When the Japanese launched their surprise attack on Pearl Harbor during the Second World War, hundreds of American Sailors, Marines, various other military personnel and even civilians lost their lives. Among them was Machinist’s Mate 2nd Class Lorentz Hultgren, who was serving aboard the USS Oklahoma (BB-37). In December 2022, the late Sailor’s family received an unexpected gift: letters that were thought to have been lost forever.
Loss of the USS Oklahoma (BB-37)
Following the Spanish Civil War, the USS Oklahoma joined other vessels with the US Pacific Fleet at Pearl Harbor, performing routine patrols and being used in training exercises. On the morning of December 7, 1941, the day of the Japanese attack, the vessel was moored on Battleship Row, along with the USS Arizona (BB-39), Utah (BB-31/AG-16), Nevada (BB-36), Pennsylvania (BB-38), West Virginia (BB-48), California (BB-44), Maryland (BB-46) and Tennessee (BB-43).
Among the first vessels targeted by enemy aircraft, she suffered three torpedo strikes. The first two caused damaged to her anti-torpedo bulge and the sounding tubes from the adjacent fuel bunkers. This prompted some from Oklahoma‘s crew to run to her anti-aircraft guns, only to find out they couldn’t fire the weaponry, as the firing locks were in the ship’s armory. The rest either sought shelter in her third deck or manned battle stations below the waterline.
While the first two torpedoes failed to break through the hull, the third did, causing Oklahoma to capsize. As they evacuated, her crew were strafed by enemy fire and forced to contend with additional torpedo strikes. After less than 12 minutes, the battleship rolled over, with many of her crew trapped within the hull. A rescue effort immediately began, but suffered difficulties, due to a multitude of risks.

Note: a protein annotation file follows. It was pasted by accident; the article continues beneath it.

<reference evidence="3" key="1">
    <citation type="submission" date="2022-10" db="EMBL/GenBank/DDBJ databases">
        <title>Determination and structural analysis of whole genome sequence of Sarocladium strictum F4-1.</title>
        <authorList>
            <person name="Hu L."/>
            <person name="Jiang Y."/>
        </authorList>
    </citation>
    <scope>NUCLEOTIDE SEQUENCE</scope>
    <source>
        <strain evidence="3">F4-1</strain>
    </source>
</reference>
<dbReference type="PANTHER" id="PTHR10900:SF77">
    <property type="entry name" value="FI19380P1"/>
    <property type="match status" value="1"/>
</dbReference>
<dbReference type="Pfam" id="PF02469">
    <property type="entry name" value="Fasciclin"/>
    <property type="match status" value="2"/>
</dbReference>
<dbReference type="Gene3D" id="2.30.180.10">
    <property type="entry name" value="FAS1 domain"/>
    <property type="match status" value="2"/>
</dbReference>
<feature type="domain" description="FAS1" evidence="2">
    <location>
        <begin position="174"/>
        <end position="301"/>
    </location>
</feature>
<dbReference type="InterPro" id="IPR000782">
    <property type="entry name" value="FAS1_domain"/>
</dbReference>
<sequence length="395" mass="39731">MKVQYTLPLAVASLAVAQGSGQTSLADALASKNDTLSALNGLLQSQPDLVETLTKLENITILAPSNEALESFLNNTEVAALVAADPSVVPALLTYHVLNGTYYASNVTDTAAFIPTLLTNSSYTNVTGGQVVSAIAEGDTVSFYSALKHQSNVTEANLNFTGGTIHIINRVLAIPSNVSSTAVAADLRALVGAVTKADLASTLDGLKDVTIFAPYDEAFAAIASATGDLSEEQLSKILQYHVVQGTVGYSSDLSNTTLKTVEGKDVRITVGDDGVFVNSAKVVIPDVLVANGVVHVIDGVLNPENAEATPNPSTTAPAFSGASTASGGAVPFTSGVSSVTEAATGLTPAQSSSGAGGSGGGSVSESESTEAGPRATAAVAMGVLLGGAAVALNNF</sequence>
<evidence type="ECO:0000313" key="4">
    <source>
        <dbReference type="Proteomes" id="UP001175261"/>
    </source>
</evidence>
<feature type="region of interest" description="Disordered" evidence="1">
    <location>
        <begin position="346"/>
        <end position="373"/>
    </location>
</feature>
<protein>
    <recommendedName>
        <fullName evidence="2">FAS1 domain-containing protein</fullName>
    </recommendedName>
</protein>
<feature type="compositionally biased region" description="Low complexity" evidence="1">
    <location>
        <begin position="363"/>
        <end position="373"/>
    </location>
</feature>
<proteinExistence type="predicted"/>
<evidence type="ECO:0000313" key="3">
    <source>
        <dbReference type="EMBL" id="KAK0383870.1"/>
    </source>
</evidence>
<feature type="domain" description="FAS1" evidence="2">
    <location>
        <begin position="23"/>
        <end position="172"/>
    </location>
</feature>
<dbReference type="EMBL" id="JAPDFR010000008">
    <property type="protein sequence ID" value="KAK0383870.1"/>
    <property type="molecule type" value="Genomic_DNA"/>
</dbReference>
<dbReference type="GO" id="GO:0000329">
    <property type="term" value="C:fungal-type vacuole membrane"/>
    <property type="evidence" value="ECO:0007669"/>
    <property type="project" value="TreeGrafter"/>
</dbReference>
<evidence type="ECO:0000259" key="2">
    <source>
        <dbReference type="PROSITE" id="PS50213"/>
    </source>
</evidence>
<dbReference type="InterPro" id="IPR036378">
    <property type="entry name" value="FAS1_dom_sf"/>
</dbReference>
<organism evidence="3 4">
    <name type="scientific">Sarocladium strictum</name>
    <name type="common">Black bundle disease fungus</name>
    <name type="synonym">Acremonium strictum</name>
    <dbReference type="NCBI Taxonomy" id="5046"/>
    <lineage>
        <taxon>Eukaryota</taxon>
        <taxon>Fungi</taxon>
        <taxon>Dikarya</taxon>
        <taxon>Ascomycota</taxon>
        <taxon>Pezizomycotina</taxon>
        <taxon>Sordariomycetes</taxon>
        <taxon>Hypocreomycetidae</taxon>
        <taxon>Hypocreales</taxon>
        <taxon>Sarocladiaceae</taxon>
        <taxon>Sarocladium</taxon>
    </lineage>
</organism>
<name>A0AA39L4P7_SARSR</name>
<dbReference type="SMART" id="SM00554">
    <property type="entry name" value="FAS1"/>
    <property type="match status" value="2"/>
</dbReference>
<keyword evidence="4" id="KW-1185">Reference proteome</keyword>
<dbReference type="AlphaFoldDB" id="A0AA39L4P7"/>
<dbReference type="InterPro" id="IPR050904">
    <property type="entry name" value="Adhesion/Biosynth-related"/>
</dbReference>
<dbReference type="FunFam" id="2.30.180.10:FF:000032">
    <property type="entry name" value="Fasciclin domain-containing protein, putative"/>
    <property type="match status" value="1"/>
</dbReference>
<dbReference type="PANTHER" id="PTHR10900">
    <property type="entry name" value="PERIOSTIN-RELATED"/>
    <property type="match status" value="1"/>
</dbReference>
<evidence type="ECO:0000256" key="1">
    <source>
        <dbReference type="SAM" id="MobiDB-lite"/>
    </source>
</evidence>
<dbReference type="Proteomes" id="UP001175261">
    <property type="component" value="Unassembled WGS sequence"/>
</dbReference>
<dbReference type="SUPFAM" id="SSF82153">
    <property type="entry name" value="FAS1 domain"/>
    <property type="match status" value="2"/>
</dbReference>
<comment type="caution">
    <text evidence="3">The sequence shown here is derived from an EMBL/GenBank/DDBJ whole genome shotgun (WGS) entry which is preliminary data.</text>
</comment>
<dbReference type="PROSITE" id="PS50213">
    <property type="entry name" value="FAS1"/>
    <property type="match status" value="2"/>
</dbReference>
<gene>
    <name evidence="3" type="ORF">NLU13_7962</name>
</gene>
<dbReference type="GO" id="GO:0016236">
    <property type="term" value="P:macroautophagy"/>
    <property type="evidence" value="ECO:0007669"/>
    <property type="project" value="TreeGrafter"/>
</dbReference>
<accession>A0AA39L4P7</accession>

It was determined that, overall, 429 men aboard the USS Oklahoma either lost their lives or were deemed missing following the attack of Pearl Harbor. A number received awards for their efforts during the assault, including Father Aloysius Schmitt, a US Navy chaplain who helped 12 crewmen escape through a porthole on the vessel, sacrificing himself. Others were Medal of Honor recipients Ensign Francis C. Flaherty and Seaman James R. Ward, who gave their lives so their comrades could escape.
USS Oklahoma Project
Following the loss of the USS Oklahoma, efforts were made to identify those who had perished. Sadly, hundreds couldn’t be, with 388 Sailors and Marines still unaccounted for as of 2015. This prompted the launch of the USS Oklahoma Project, the Defense POW/MIA Accounting Agency‘s (DPAA) mission to identify the battleship’s unknowns.
The remains of the unknowns were exhumed from Honolulu’s National Memorial Cemetery of the Pacific – known as the “Punchbowl” – and transported to laboratories in Hawaii and Nebraska. Through the use of mitochondrial DNA (mtDNA) sequencing, the project was able to identify 355 crewmen who were aboard Oklahoma on December 7, 1941.
The USS Oklahoma Project concluded on the 80th anniversary of the attack on Pearl Harbor, and the remains of those who could not be identified were subsequently reinterred at the Punchbowl.
Navy Machinist’s Mate 2nd Class Lorentz Hultgren
Lorentz Emanuel Hultgren was born on May 15, 1918 in Washington State. After enlisting in the US Navy and completing boot camp, he was assigned to the USS Oklahoma on January 9, 1938. A machinist’s mate 2nd class, he served aboard the battleship with his brother-in-law, Fireman First Class Chester Ernest Seaton.
Hultgren was aboard Oklahoma when the Japanese launched their attack on Pearl Harbor. Following the assault, he was deemed missing in action (MIA) or lost at sea, with the belief being he had lost his life in the capsized battleship.